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Domestic Violence Awareness Month: Building Community

October is Domestic Violence Awareness Month. The first Domestic Violence Awareness Month was celebrated in 1987 by the National Coalition Against Domestic Violence. The goal was for advocates across the nation to come together to help end violence in families. The coalition saw a need to link regional communities to a larger, national effort to end domestic violence. Each year, we: honor those who have died because of domestic violence celebrate those who have survived, and connect those who work to end violence. Domestic Violence Awareness Month is a chance to speak about this issue all month long. For many of us, home has become the office, school, and daycare - all in one place. For domestic violence survivors, this isolation that many of us feel may be harmful. While staying at home helps lower the spread of the virus, survivors may not be able to reach out to others…

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Teen Dating Violence Awareness Month

February is Dating Violence Awareness Month & 2020 marks the 10th anniversary of efforts to end Dating Violence. Enough is enough! Everyone deserves healthy relationships. We can influence change in how we treat our partners and how we respond to acts of abuse. Take ACTION and put an END to Dating Violence. Teen dating violence is remarkably common, yet it is rarely discussed. According to national statistics, 1 in 3 girls in the U.S. will experience some sort of dating violence, according to the National Youth Risk Behavior Survey. Are You a Parent or Guardian of a Teen? Here are 4 tips to guide your conversation about Healthy Relationships: Be open – Allow your teen to express their views of what a healthy relationship looks like. Allow them to reflect without dismissing their views. Teach your teen the signs of an unhealthy relationship – Point out unhealthy behaviors, let them know that…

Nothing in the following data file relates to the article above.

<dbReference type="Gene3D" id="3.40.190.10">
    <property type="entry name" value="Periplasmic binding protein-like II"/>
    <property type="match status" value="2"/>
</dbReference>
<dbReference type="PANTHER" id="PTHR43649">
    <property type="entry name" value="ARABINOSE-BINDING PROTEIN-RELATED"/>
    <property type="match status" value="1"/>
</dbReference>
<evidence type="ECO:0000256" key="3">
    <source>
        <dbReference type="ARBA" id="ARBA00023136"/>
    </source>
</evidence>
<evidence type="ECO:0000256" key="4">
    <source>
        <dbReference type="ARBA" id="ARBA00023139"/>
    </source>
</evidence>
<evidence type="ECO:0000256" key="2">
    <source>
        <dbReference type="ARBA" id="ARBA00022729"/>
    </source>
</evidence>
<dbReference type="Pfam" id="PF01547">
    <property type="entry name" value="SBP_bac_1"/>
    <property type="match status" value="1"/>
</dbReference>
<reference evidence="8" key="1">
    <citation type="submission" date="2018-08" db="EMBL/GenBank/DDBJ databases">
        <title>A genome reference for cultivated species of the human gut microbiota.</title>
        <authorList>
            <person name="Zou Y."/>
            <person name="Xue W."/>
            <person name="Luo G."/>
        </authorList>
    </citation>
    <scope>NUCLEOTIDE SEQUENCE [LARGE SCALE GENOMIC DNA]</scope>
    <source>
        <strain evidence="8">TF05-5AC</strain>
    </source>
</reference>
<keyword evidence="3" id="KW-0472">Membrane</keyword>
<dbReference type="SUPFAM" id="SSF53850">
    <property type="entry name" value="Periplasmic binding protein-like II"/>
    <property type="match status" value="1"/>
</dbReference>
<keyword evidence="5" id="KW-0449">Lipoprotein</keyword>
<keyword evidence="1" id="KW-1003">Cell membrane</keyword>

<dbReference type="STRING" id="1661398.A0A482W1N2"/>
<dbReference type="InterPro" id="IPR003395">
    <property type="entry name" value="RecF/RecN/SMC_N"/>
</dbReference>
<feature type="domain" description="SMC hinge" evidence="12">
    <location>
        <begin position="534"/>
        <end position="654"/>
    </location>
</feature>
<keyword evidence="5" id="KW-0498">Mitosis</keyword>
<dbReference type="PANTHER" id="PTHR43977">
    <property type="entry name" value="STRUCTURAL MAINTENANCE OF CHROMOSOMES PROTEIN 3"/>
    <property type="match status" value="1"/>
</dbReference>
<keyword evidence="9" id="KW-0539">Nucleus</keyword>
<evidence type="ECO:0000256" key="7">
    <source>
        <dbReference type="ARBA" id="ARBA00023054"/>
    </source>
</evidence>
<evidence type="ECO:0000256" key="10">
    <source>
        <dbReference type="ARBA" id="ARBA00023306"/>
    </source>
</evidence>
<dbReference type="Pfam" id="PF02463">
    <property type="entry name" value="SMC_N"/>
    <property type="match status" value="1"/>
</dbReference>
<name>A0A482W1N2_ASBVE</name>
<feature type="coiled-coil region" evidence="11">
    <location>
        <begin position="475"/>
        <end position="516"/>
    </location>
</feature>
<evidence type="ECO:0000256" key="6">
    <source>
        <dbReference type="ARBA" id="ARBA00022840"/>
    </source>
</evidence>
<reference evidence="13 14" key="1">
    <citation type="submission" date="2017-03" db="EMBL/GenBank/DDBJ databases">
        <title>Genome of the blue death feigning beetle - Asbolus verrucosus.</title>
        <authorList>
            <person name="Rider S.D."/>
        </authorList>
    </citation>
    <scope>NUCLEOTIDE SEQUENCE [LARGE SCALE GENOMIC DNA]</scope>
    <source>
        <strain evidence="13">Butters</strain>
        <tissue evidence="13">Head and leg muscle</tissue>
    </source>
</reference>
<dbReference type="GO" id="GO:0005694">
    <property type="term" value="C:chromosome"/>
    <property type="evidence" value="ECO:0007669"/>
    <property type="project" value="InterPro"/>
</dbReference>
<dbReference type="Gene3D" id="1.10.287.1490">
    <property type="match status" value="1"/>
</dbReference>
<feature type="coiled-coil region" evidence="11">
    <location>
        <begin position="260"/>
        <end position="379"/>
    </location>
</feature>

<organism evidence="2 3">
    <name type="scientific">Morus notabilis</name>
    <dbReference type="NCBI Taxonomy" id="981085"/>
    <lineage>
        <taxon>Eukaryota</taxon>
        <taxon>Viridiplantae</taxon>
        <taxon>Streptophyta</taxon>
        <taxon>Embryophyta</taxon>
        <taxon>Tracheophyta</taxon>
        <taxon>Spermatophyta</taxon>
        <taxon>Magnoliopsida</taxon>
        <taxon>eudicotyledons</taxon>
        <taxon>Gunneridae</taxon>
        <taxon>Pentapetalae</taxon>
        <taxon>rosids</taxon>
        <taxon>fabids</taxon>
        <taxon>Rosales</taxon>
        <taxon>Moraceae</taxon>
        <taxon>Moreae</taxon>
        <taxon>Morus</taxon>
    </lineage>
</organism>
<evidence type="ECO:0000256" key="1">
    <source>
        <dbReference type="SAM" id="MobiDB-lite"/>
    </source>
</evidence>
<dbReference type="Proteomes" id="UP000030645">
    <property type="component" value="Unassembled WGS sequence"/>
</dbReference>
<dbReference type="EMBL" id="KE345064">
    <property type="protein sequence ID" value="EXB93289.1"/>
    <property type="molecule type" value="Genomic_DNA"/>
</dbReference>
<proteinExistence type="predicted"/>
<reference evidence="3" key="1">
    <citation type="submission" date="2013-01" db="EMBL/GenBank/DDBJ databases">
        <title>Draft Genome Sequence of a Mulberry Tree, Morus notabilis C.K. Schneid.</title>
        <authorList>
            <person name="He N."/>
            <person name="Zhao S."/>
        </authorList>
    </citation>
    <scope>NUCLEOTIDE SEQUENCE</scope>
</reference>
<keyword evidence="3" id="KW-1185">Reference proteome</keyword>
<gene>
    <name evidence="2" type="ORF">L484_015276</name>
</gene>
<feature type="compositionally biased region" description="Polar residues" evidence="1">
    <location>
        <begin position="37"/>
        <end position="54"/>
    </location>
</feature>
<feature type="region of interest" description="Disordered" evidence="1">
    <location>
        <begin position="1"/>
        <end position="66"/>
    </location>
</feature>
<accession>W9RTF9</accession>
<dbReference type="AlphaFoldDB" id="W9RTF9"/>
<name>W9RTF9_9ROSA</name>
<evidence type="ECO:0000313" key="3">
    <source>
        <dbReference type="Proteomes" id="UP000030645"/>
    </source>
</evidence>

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Domestic Violence Awareness Month 2019

This and every October, Philadelphia recognizes Domestic Violence Awareness Month. Domestic violence can affect anyone — regardless of your class, race, marital status, sexual orientation, or gender identity. Domestic Violence is more than just physical abuse — it is a pattern of behaviors that a partner uses against the other person with the purpose of gaining and maintaining power and control in the relationship. These behaviors can include: isolation, financial deprivation, stalking, emotional abuse, and threats to harm partner, children or pets. Are you thinking about making a change within your relationship? Does your partner make you feel unsafe? Is your partner restricting your access to family, friends and financial resources? According to the Pennsylvania Coalition Against Domestic Violence, these are all common indicators of abuse. If you have answered "yes" to at least one of the questions listed above, there are resources readily available to you in Philadelphia. Always…

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